Sleep Apnea

According to the American Sleep Apnea Association, sleep apnea is a condition that currently affects an estimated 22 million Americans. During sleep apnea, individuals stop breathing repeatedly, and this interruption can deprive the body of sufficient oxygen. Most sleep apnea sufferers experience obstructive sleep apnea, which is a condition that inhibits a person’s breathing due to an airway blockage caused by soft tissue catching in the throat during sleep. The other type of sleep apnea, known as central sleep apnea, results from a disconnect between the brain and the breathing muscles it triggers. Sleep apnea is often exhibited through loud snoring, waking up choking or gasping, sore throats, daytime sleepiness, morning headaches and restlessness.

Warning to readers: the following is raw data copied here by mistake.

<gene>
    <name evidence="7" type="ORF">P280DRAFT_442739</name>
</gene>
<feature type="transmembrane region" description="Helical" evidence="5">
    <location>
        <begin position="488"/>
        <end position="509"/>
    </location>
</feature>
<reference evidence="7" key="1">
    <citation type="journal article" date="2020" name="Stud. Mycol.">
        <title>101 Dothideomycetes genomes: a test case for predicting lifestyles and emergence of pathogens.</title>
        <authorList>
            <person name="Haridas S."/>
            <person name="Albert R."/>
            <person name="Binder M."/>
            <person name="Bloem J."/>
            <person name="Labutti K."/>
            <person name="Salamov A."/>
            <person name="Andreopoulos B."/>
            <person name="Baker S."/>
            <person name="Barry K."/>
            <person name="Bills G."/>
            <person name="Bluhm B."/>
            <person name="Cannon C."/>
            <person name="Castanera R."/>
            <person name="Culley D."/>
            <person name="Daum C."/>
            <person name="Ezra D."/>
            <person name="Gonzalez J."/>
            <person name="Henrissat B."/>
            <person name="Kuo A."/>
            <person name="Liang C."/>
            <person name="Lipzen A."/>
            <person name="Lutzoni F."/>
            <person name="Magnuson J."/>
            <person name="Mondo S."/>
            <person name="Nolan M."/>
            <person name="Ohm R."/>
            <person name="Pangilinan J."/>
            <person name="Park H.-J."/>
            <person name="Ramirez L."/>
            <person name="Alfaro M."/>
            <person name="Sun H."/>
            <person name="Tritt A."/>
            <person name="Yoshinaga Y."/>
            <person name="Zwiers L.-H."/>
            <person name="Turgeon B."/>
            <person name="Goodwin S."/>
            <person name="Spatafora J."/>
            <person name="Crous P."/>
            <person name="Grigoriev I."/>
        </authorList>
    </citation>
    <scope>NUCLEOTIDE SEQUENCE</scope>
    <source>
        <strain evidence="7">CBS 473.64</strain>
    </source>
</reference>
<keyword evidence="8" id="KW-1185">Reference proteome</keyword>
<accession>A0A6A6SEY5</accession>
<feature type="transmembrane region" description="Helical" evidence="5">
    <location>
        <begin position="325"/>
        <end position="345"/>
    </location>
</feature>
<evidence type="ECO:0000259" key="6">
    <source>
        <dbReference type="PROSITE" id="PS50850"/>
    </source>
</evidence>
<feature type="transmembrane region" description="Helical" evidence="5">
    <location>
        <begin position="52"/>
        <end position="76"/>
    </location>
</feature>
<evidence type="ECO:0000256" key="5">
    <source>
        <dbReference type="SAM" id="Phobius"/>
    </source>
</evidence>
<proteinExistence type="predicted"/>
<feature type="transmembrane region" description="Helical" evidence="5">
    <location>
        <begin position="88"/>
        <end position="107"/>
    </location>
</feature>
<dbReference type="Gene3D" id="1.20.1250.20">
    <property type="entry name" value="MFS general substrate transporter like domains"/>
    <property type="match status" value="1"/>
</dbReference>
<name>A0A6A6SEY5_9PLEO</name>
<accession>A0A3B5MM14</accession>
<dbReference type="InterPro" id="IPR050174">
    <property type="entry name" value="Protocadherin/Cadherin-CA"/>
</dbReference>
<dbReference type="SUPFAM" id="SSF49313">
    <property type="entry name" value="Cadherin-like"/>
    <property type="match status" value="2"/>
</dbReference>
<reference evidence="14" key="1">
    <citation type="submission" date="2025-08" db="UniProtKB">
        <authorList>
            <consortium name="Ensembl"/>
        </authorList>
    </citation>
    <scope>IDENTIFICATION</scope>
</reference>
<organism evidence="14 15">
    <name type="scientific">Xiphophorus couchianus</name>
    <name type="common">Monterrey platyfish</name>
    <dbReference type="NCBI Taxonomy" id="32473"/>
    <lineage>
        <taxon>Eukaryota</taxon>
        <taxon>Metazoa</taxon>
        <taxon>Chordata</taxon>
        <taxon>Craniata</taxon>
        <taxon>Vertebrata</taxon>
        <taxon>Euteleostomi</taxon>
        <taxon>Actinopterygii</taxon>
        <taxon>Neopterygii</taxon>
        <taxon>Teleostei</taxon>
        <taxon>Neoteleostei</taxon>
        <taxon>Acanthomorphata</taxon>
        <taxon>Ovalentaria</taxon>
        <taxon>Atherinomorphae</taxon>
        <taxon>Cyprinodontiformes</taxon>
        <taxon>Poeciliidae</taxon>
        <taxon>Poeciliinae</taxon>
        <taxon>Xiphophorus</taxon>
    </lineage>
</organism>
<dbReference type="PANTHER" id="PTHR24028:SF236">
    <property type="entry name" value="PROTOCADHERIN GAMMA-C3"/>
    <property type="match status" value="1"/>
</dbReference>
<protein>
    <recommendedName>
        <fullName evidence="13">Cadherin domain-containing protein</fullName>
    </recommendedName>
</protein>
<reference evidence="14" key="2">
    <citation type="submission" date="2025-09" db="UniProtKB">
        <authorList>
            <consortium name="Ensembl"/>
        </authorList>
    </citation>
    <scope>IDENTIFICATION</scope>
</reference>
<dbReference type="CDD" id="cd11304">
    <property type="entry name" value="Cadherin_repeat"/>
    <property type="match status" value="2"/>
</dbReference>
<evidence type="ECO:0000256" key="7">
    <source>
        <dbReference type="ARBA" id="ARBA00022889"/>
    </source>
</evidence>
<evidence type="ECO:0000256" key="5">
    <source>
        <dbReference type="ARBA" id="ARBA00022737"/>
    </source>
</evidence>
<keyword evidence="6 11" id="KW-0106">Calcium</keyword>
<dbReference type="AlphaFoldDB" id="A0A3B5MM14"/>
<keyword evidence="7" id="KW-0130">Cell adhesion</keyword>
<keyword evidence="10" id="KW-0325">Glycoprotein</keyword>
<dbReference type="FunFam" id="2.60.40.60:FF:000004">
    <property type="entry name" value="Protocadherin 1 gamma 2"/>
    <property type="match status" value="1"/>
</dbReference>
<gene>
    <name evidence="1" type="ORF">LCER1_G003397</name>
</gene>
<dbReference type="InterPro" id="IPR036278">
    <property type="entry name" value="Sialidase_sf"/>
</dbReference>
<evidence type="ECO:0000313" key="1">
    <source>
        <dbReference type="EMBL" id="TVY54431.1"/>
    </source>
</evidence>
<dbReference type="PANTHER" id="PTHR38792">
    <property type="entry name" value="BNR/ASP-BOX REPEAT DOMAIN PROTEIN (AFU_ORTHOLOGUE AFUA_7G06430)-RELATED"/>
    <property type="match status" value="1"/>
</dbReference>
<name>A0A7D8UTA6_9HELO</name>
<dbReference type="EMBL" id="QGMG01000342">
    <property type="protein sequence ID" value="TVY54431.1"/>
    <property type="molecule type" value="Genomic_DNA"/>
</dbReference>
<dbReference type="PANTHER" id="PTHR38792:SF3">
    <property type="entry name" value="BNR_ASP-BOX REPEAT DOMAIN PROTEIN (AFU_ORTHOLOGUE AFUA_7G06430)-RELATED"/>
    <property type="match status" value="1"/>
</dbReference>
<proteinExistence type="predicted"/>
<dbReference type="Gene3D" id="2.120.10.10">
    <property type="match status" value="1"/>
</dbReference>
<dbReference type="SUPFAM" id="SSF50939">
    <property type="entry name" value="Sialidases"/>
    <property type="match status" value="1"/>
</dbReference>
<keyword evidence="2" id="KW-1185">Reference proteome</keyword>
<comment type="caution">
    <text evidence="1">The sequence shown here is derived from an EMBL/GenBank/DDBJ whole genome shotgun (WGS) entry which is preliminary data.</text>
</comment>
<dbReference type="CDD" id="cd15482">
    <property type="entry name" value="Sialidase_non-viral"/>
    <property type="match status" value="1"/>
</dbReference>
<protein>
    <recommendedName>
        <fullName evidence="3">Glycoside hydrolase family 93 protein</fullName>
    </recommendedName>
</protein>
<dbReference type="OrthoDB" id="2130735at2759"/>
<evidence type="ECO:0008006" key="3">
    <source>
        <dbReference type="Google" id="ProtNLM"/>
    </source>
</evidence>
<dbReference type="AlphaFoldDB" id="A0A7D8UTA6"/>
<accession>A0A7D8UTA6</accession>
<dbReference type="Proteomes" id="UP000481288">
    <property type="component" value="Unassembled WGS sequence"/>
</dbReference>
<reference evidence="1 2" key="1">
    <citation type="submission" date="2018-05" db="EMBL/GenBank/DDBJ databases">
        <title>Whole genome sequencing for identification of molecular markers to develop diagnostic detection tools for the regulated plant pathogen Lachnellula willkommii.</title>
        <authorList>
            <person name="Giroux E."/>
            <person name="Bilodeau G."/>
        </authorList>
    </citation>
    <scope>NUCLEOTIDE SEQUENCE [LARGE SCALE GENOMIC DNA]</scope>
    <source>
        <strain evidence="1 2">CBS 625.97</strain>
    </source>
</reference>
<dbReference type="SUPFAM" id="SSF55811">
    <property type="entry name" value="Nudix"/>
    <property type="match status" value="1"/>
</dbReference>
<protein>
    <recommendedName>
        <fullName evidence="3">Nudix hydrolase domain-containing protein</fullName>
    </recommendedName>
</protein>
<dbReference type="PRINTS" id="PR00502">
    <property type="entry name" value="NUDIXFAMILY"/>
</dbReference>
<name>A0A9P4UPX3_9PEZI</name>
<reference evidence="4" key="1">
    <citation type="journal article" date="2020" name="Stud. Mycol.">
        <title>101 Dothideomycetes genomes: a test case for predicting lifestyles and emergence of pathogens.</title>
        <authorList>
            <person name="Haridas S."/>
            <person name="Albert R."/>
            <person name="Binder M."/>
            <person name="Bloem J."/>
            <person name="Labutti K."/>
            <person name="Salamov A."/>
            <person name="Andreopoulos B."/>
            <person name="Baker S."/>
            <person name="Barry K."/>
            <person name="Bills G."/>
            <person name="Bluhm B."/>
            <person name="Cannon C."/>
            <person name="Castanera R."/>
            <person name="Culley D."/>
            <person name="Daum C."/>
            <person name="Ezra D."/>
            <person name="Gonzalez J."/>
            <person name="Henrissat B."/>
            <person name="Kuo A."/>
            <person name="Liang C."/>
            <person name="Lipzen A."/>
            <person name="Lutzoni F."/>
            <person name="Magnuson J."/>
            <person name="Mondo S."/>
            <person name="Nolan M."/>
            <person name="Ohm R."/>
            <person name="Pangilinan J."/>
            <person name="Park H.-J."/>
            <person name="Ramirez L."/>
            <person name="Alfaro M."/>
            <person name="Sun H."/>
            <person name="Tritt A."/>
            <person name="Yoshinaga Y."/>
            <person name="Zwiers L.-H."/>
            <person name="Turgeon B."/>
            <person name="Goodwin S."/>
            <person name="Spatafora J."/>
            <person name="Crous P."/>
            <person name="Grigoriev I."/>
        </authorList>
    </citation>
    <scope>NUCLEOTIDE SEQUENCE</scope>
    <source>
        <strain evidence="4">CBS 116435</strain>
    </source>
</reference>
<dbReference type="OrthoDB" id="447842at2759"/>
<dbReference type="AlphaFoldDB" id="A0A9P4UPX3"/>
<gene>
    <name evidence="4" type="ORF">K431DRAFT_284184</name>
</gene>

Sleep apnea is common among all demographic groups, and is particularly prominent in overweight men over age 40 as well as those with family histories of the condition, large tonsils, or nasal obstruction. Sleep apnea can cause serious health complications, including high blood pressure, diabetes, stroke, depression, heart failure, and headaches, in addition to inhibiting a person’s everyday activities at home, school and work. Sleep apnea treatments can range from moderate lifestyle changes, such as weight loss, smoking cessation, and changing sleeping positions, to using a continuous positive airway pressure (CPAP) or bilevel positive airway pressure (BiPAP) machine or dental device during sleep, or undergoing surgery. CPAP machines produce continuous air through the nose, while BiPAP machines alternate airflow when a person breathes in and out. Your dentist can provide devices to assist with airway opening, and patients with deviated septums, soft-tissue blocking the airway, and obstructive facial and throat issues may be candidates for surgeries to address these issues in order to facilitate better breathing during sleep.